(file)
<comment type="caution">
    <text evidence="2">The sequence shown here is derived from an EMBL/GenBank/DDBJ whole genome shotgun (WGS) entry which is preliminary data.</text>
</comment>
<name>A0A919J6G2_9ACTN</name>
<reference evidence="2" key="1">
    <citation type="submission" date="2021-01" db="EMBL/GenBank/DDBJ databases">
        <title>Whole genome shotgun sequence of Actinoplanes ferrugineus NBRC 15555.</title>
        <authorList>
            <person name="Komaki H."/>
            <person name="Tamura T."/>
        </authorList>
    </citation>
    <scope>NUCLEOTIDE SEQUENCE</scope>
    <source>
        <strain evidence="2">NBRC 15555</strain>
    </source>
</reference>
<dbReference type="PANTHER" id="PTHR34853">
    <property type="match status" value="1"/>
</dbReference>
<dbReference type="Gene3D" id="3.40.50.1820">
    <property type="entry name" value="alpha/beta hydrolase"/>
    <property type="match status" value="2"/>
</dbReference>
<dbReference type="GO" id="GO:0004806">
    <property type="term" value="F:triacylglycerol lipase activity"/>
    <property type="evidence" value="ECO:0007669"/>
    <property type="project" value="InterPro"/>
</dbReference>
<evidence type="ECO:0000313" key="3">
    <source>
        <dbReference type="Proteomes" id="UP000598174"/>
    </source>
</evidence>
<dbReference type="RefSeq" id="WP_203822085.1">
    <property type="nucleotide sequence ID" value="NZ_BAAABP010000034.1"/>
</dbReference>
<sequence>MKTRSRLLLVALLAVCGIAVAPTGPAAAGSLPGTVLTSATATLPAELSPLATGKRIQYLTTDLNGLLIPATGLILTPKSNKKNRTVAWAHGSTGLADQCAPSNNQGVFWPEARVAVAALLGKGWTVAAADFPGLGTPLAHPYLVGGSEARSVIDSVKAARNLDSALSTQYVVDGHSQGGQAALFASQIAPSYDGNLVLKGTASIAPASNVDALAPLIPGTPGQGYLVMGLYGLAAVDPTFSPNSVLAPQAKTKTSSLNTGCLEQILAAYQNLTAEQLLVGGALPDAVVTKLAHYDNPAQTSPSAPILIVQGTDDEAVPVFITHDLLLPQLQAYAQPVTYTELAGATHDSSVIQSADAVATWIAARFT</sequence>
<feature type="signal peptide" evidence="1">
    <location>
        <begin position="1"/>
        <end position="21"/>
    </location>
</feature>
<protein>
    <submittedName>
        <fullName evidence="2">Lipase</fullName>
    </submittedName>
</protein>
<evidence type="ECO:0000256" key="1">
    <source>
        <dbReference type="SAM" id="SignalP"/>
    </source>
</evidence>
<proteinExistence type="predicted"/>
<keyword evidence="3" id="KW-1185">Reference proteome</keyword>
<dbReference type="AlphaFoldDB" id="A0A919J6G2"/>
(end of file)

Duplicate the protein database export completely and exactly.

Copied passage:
<comment type="caution">
    <text evidence="2">The sequence shown here is derived from an EMBL/GenBank/DDBJ whole genome shotgun (WGS) entry which is preliminary data.</text>
</comment>
<name>A0A919J6G2_9ACTN</name>
<reference evidence="2" key="1">
    <citation type="submission" date="2021-01" db="EMBL/GenBank/DDBJ databases">
        <title>Whole genome shotgun sequence of Actinoplanes ferrugineus NBRC 15555.</title>
        <authorList>
            <person name="Komaki H."/>
            <person name="Tamura T."/>
        </authorList>
    </citation>
    <scope>NUCLEOTIDE SEQUENCE</scope>
    <source>
        <strain evidence="2">NBRC 15555</strain>
    </source>
</reference>
<dbReference type="PANTHER" id="PTHR34853">
    <property type="match status" value="1"/>
</dbReference>
<dbReference type="Gene3D" id="3.40.50.1820">
    <property type="entry name" value="alpha/beta hydrolase"/>
    <property type="match status" value="2"/>
</dbReference>
<dbReference type="GO" id="GO:0004806">
    <property type="term" value="F:triacylglycerol lipase activity"/>
    <property type="evidence" value="ECO:0007669"/>
    <property type="project" value="InterPro"/>
</dbReference>
<evidence type="ECO:0000313" key="3">
    <source>
        <dbReference type="Proteomes" id="UP000598174"/>
    </source>
</evidence>
<dbReference type="RefSeq" id="WP_203822085.1">
    <property type="nucleotide sequence ID" value="NZ_BAAABP010000034.1"/>
</dbReference>
<sequence>MKTRSRLLLVALLAVCGIAVAPTGPAAAGSLPGTVLTSATATLPAELSPLATGKRIQYLTTDLNGLLIPATGLILTPKSNKKNRTVAWAHGSTGLADQCAPSNNQGVFWPEARVAVAALLGKGWTVAAADFPGLGTPLAHPYLVGGSEARSVIDSVKAARNLDSALSTQYVVDGHSQGGQAALFASQIAPSYDGNLVLKGTASIAPASNVDALAPLIPGTPGQGYLVMGLYGLAAVDPTFSPNSVLAPQAKTKTSSLNTGCLEQILAAYQNLTAEQLLVGGALPDAVVTKLAHYDNPAQTSPSAPILIVQGTDDEAVPVFITHDLLLPQLQAYAQPVTYTELAGATHDSSVIQSADAVATWIAARFT</sequence>
<feature type="signal peptide" evidence="1">
    <location>
        <begin position="1"/>
        <end position="21"/>
    </location>
</feature>
<protein>
    <submittedName>
        <fullName evidence="2">Lipase</fullName>
    </submittedName>
</protein>
<evidence type="ECO:0000256" key="1">
    <source>
        <dbReference type="SAM" id="SignalP"/>
    </source>
</evidence>
<proteinExistence type="predicted"/>
<keyword evidence="3" id="KW-1185">Reference proteome</keyword>
<dbReference type="AlphaFoldDB" id="A0A919J6G2"/>